monetary effects.
 Non-monetary causes have no
periodicity; the periodicity that appears in
trade cycles is due to monetary effects,
and it can be surmounted by an
appropriate banking policy.
Continue
 According to Hawtrey, it is only the
inherent instability of bank credit that
causes fluctuations in business and
turn them into rhythmic changes.
Abolish the instability of bank credit by
an appropriate bank policy and the
trade cycles will disappear.
A Critical Appraisal
 No doubt, Hawtrey’s theory is perfectly
logical in its basic concept of a self-
generating cycle of cumulative process
of expansion and contraction. One of the
most striking features of Hawtrey’s
theory is his explanation of the period of
a cycle, i.e., his explanation of the
turning points of expansion and
contraction.
 Hawtrey, in his analysis, however,
exaggerates the significance of
wholesalers, ignoring the capital goods
industries and all other sectors of the
economy.
Continue
 Some critics have pointed out that monetary
inflation and deflation are not causes, as
Hawtrey expounds, but the result of trade
cycles. In fact, credit expansion follows
business expansion, and once it takes place,
it would accelerate business activity. So
monetary deflation is preceded by business
contraction.
 The role of bank credit in the economic
system is over-emphasised by Hawtrey. It is
true that finance is the backbone of business
and bank credit plays an important role in it,
but it does not mean that banks are always
the leaders of economic activity.
Continue
 Hawtrey asserts that changes in the flow
of money are the sole and adequate
cause of economic fluctuations. But, a
trade cycle, being a complex
phenomenon, cannot be attributed to a
single cause. There are various non-
monetary indigenous and exogenous
factors, besides monetary factors which
influence economic activity. Thus, it is
incorrect to say that trade cycles are a
purely monetary phenomenon.
Schumpeter’s Theory of
Innovation
 Definition: Schumpeter’s Theory of
Innovation is in line with the other
investment theories of the business
cycle, which asserts that the change in
investment accompanied by monetary
expansion are the major factors behind
the business fluctuations, but however,
Schumpeter’s Theory posits that
innovation in business is the major
reason for increased investments and
business fluctuations.
Continue
 According to Schumpeter, the cyclical
process is almost exclusively the result of
innovation in the organization, both industrial
and commercial.
 By innovation he means, the changes in the
methods of production and transportation,
production of a new product, change in the
industrial organization, opening up of a new
market, etc.
 The innovation does not mean invention
rather it refers to the commercial applications
of new technology, new material, new
methods and new sources of energy.
Continue
 Schumpeter has developed a model in
two stages, i.e. first approximation, and
second approximation, in order to further
explain his business cycle theory of
innovation. The first approximation lays
emphasis on the primary impact of
innovatory ideas while the secondary
approximation deals with the subsequent
responses obtained from the application
of the innovations. Let’s study these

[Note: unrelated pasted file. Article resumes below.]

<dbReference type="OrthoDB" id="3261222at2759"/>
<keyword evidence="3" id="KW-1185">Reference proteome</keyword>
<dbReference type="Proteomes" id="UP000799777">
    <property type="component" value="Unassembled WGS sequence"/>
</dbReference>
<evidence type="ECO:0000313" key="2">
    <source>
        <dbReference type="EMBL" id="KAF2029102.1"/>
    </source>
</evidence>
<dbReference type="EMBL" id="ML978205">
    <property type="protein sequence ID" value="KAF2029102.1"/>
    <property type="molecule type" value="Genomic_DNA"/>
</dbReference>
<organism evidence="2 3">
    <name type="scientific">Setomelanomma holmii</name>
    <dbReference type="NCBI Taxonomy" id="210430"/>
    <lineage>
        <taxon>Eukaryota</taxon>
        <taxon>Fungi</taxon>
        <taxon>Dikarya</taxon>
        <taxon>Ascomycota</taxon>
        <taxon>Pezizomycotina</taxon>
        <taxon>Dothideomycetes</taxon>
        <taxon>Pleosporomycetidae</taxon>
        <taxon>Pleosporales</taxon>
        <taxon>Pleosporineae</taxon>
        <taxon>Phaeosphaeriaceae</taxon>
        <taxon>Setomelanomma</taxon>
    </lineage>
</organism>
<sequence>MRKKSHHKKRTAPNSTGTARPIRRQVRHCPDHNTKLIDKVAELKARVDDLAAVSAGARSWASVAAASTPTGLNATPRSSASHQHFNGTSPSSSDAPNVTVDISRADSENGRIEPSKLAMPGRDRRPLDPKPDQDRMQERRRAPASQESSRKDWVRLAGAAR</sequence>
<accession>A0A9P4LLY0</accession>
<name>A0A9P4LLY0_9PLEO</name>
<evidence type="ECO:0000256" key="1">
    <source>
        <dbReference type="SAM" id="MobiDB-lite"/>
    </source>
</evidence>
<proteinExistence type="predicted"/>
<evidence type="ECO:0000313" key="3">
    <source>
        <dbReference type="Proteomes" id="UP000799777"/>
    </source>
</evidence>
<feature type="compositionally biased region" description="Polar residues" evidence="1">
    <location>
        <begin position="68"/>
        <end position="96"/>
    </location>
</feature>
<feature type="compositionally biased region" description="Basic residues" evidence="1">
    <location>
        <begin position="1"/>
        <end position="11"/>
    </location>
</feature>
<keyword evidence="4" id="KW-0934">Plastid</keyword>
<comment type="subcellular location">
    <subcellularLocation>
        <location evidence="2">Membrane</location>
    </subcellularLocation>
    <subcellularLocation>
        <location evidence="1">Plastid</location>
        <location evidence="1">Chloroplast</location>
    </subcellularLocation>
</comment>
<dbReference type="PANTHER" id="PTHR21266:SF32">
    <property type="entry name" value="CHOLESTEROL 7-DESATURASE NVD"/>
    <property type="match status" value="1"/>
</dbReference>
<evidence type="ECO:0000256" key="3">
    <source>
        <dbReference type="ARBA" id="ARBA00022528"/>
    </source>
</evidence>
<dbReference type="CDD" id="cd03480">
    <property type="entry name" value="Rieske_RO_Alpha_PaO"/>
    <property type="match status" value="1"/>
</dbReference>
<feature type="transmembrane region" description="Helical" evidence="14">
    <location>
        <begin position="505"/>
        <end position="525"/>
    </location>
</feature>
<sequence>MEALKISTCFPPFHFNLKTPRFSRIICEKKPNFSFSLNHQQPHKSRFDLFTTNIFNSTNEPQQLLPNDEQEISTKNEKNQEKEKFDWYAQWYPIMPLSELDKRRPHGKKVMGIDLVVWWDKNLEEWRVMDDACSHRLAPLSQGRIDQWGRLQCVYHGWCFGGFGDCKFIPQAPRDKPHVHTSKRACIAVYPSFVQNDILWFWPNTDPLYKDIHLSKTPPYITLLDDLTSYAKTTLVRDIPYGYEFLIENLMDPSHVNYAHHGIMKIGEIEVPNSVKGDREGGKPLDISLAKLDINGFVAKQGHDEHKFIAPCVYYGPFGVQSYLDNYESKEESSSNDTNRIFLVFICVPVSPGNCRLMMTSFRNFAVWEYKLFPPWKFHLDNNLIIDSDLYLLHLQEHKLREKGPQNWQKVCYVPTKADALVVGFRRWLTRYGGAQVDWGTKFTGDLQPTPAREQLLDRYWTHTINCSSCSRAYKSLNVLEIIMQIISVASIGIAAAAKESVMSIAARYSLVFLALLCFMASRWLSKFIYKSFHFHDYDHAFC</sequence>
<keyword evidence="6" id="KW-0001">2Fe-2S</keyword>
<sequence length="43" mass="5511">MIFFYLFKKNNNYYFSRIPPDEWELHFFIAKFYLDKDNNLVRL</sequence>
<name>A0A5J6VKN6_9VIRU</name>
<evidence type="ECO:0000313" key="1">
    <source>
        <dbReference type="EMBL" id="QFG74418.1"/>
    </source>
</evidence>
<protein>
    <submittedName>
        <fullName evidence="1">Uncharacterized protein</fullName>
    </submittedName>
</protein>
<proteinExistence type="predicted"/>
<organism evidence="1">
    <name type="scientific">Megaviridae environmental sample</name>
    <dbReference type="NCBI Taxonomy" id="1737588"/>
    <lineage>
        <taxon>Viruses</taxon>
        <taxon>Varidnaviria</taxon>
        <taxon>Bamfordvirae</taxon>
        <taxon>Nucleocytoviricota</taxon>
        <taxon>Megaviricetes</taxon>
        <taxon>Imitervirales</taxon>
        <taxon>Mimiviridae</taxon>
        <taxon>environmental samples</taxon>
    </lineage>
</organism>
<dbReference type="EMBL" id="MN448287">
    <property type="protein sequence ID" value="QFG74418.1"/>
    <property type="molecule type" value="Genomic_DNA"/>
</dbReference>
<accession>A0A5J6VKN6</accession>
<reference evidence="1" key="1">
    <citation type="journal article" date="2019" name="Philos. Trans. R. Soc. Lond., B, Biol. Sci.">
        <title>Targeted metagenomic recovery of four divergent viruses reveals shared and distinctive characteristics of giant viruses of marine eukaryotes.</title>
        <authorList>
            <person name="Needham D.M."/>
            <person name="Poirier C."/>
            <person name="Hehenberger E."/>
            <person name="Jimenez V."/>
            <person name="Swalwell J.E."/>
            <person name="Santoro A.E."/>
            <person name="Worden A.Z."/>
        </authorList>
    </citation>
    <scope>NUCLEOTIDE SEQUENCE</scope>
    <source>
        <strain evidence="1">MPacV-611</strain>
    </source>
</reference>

stages in detail:
Continue
 First Approximation: This stage begins with
the economic system in equilibrium in which
there is no involuntary unemployment,
firm’s mc = mr (marginal cost is equal to
marginal revenue) and price = Average Cost
(AC).
 In the situation of complete equilibrium in the
economy, if the firm decides to undertake a
new technique of production, then the same
needs to be financed through bank credit.
Since the economy is in equilibrium, there are
no surplus funds to finance the new venture.
Continue
 With the additional funds from the banking
system, the firm keeps on bidding higher
prices for the inputs with a view to
withdrawing them from the other less
important uses. With an increased
expenditure in the economy, the price begins
to rise.
 This process further expands, when other
firms try to imitate the innovation and raise
additional funds from the banking system. As
the innovation gets widely adapted the output
begins to flow in the market. This marks the
beginning of prosperity and expansion.
Continue
 But after a certain level, with an increase
in the level of output the price and
profitability decreases. This is because
the further innovation does not come by
quickly and thus, there will be no
additional demand for the funds. Instead,
the firms which borrowed the funds from
the bank start paying it back. This results
in the contraction in money supply and
hence the prices fall further.
 The process of recession begins and
remains until the equilibrium in the
economy is restored.
Continue
 Second Approximation: The second
approximation deals with the waves
generated by the first approximation.
The speculation is the main element
of second approximation. As the
primary wave of expansion begins, the
investor, particularly in capital goods
industries, expects this upswing to
remain permanent and hence borrows
heavily.
Continue
 Even the consumers expecting the
prices to increase in future go into
debt to acquire durable consumer
goods. This heavy indebtedness turns
out to be havoc when prices begin to
fall.
 Both the investors and consumers find
it difficult to meet their obligations, and
this situation leads to a panic and then
depression.
The Schumpeter’s theory of innovation
suffers from the following criticisms
 It is not only difficult but also unavailing
to perform the objective evaluation of
Schumpeter’s theory of the business